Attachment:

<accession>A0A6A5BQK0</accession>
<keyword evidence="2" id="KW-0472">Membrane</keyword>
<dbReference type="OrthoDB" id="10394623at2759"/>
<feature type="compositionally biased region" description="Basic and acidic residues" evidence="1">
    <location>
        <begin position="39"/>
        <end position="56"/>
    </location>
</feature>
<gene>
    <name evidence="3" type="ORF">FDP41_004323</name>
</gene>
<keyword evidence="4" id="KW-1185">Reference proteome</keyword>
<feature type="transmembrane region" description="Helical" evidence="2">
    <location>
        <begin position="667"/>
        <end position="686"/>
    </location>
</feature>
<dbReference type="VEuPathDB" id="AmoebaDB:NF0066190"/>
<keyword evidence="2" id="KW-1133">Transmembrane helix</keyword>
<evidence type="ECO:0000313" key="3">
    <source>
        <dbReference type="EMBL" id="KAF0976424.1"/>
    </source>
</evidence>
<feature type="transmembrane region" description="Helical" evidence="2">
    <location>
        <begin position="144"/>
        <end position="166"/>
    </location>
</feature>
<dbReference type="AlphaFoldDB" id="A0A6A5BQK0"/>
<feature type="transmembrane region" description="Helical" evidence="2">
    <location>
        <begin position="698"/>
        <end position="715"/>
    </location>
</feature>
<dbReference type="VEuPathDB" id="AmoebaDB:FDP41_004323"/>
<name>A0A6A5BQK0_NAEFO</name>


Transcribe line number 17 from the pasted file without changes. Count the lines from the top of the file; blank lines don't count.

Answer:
        <end position="686"/>